Penn State’s Brush with Death

Via EDSBS, the story of just how bad the situation was at Penn State, and how close they came to having the nicest abandoned football facility since the 2006 Oakland Raiders:

When Gene Marsh got the call on the morning of July 17, he was holed up in a one-room cabin — with no running water and no toilets — in woodsy Chebeague Island off of Maine. “A shack fit for the Unabomber,” says Marsh, a 60-year-old tart-tongued Tuscaloosa, Ala., lawyer. Only six days earlier, he had been hired by Penn State to help negotiate sanctions from the NCAA in the wake of the Jerry Sandusky child sexual abuse scandal. On the phone was Donald Remy, the NCAA’s general counsel. The news was grim. Remy said Penn State was facing an unprecedented punishment: a multiple-season death penalty, no football for years.

“Are you overselling this?” Marsh asked.

“Absolutely not,” Remy said.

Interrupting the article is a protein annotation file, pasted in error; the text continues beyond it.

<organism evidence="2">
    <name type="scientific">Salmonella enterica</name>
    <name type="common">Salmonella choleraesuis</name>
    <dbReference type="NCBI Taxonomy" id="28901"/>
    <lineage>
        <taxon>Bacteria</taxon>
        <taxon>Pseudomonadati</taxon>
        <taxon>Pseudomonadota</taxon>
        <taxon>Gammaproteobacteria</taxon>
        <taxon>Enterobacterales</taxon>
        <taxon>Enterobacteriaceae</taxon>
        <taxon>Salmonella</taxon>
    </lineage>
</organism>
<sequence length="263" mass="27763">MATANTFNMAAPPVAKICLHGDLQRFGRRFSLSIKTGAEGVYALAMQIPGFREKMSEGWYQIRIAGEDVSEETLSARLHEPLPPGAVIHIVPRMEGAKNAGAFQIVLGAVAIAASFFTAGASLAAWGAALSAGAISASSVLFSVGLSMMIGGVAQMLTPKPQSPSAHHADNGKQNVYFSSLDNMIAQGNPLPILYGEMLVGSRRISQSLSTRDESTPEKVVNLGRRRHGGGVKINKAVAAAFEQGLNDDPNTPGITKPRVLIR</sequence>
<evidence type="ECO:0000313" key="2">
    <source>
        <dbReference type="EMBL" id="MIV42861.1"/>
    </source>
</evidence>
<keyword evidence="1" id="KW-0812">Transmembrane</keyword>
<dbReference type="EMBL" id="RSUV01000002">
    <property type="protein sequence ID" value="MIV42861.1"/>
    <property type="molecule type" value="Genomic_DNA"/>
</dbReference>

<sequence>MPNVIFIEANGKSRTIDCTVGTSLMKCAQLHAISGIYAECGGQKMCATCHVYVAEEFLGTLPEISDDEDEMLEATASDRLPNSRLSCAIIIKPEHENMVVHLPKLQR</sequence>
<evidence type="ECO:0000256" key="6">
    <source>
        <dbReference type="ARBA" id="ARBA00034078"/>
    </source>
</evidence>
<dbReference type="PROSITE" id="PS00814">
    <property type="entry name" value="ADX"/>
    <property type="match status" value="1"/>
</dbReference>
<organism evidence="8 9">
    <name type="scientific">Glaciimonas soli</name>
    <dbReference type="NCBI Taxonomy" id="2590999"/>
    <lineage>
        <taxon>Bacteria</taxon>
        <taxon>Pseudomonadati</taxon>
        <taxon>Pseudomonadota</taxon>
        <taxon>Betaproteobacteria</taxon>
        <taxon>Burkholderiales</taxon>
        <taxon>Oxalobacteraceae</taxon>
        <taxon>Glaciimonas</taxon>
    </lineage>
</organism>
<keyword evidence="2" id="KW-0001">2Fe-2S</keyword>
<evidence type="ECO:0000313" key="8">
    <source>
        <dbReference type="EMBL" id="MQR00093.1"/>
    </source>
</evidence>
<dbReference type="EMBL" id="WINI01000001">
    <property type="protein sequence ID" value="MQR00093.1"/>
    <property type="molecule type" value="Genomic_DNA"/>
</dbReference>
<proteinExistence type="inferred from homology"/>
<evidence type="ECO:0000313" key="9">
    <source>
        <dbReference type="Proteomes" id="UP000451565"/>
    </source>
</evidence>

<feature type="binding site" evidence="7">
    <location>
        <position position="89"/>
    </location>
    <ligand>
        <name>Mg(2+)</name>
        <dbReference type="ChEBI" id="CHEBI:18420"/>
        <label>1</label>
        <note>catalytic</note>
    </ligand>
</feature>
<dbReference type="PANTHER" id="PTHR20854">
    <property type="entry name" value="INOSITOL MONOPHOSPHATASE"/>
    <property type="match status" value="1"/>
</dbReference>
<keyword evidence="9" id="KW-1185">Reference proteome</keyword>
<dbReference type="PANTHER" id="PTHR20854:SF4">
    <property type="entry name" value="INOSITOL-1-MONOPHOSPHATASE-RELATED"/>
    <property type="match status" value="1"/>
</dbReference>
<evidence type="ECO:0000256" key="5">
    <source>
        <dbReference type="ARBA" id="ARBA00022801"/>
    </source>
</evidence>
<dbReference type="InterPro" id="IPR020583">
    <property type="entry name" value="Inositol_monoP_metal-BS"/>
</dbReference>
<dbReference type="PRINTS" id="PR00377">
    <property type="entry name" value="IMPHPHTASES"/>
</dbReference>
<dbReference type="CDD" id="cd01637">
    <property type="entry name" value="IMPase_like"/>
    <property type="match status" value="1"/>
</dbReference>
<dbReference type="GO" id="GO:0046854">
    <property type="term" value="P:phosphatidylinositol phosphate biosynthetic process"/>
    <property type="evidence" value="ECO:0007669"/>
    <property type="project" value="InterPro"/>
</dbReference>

1 thought on “Penn State’s Brush with Death”

  1. Incredible. Reading that made me realize that as bad as the NCAA hit Bama, we were never in any danger of losing football for four years. I’m convinced that Penn State would have gotten the death penalty for 4 years. At least now, they have a chance to have a program a decade from now. 4 years of no football would have been the sure end of that program forever. They’d be lucky to be SMU.

    I was not in favor of the NCAA making this power grab, but I can’t blame Penn State for capitulating given the alternative.


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